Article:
This why Panasonic has been proactive in bringing in outsiders, says Tsuga. When Matsushita Konosuke first set up Panasonic, there was a shortage of top quality employees. “Now Panasonic has grown to a point where it attracts people from the top universities, but this means there is a certain uniformity to the type of employee working here.”
Tsuga has high hopes for the team headed up by Matsuoka Yoko, known as Yoky, who joined Panasonic from Google in 2019. “She starts from thinking about “koto” (situations) rather than “mono” (things). I have an image of Yoky being the centre of starting up various venture companies together. To create internal companies that people want to acquire or partner with.”
Other outsiders who have recently joined Panasonic include Baba Wataru, who used to be CIO at SAP Japan, and Eiichi Katayama as Chief Strategy Officer who used to head up the research division at Merrill Lynch Japan Securities.
Tsuga also reduced the number of Corporate Executive Officers from 49 to 16 – including Katayama and Higuchi – so no wonder Panasonic old timers feel sore – outsiders are taking up increasingly scarce senior level jobs.
4 diseases impeding growth
Nikkei Business points to four “diseases” which have prevented Panasonic from growing. One is that the strategy and business model were not based on market needs, but what Panasonic’s product manufacturers wanted to do. This is a very common issue for Japanese manufacturing companies.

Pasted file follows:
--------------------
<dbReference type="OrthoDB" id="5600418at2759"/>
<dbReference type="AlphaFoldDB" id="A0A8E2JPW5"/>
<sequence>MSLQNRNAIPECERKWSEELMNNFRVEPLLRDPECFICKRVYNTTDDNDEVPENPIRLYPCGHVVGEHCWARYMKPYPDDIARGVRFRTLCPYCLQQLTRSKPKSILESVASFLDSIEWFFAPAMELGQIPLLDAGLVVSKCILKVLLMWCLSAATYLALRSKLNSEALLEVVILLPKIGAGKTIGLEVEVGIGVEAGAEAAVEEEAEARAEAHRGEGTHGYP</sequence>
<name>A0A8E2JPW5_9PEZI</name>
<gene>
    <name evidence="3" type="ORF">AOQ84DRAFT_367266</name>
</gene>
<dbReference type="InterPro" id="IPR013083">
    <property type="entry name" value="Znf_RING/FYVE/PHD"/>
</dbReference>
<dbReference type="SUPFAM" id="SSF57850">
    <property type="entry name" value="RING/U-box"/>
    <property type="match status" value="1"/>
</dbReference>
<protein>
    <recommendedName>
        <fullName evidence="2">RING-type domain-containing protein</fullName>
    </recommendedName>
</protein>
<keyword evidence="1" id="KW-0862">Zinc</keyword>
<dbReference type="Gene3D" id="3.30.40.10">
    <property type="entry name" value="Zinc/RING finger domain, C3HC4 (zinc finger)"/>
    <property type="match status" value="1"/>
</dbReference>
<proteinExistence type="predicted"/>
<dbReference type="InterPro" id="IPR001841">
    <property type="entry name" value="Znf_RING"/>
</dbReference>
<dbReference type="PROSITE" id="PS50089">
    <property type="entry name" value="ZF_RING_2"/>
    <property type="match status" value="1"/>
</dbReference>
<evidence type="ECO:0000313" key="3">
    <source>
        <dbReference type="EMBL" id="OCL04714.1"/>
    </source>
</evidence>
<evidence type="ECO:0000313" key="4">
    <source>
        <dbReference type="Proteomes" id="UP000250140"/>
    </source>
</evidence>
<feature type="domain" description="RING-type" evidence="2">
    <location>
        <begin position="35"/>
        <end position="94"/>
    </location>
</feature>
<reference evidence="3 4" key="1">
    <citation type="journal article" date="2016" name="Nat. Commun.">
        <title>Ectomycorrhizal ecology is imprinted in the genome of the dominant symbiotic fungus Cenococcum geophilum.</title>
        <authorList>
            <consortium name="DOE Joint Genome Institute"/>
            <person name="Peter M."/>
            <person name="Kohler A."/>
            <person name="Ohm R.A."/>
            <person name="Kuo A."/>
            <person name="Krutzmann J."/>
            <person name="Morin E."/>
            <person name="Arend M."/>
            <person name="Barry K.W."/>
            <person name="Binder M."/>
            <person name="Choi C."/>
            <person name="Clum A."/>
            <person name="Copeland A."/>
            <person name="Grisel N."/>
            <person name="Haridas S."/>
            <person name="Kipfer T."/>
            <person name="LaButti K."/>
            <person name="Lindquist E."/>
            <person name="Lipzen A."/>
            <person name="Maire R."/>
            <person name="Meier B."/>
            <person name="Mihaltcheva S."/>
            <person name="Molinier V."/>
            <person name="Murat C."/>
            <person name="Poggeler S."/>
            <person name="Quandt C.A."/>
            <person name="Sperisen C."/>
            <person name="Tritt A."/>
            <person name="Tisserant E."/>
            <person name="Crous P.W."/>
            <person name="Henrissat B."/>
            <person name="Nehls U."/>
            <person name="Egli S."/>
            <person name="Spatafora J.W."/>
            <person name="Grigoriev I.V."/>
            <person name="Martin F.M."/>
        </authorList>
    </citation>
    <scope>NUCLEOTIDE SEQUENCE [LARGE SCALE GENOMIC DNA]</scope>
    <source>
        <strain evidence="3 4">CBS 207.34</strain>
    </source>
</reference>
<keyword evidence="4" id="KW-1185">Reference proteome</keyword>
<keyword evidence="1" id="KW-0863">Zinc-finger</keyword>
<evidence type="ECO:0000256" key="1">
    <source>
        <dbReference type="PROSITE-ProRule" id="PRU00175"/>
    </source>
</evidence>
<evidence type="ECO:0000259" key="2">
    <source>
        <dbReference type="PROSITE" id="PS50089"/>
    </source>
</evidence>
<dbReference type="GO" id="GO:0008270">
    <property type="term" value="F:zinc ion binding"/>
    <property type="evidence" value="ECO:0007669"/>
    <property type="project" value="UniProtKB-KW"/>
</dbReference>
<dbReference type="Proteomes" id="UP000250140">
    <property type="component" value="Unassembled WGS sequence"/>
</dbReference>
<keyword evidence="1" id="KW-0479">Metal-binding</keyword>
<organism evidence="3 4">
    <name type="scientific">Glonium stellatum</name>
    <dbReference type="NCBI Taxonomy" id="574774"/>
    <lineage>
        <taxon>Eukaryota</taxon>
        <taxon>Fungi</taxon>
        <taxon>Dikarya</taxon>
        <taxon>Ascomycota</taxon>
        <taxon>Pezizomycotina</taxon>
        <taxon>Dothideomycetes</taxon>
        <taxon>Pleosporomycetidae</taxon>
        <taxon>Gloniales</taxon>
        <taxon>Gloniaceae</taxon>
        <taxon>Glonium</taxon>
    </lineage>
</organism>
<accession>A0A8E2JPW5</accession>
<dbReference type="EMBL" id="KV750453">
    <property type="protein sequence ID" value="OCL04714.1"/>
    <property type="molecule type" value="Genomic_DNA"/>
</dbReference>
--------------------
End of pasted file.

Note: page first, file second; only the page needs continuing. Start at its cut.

The second problem was a lack of funds for investment – a lot of capital was expended on absorbing Sanyo, and yet turnover did not increase, so there was a lack of free cash flow for big investments that were needed in automotive (although they did acquire Ficosa and Zetes in Europe).
Again, like many Japanese companies, Panasonic had a silo organisation – with big vertical walls between each business, making having an overall strategy for developing Internet of Things business in sectors such as air conditioning very difficult – the Life Solutions company (focused on lighting, energy, housing) and the Appliance company (household appliances, airconditioners) kept bumping up against each other.
And the fourth problem is that to try and fix this, Panasonic kept reorganising itself, but this in turn weakened Panasonic’s ability to deliver.
Turning the “tap water philosophy”
The final part of the Nikkei Business special feature looks at what other companies have done to turn themselves round – Microsoft, Siemens, Sony and Hitachi. It concludes that consistency of strategy over several generations of CEOs is necessary. It looks as though Tsuga, by hanging on, has adopted this approach.
Nikkei Business quotes the founder of Panasonic, Matsushita Konosuke, as saying that in a changing society, new value cannot be created just by imitating the master’s methods, which were based on what is known in Panasonic as the “tap water philosophy“. New value shoud be created by absorbing this philosophy and updating it to improve people’s lives as they are currently lived.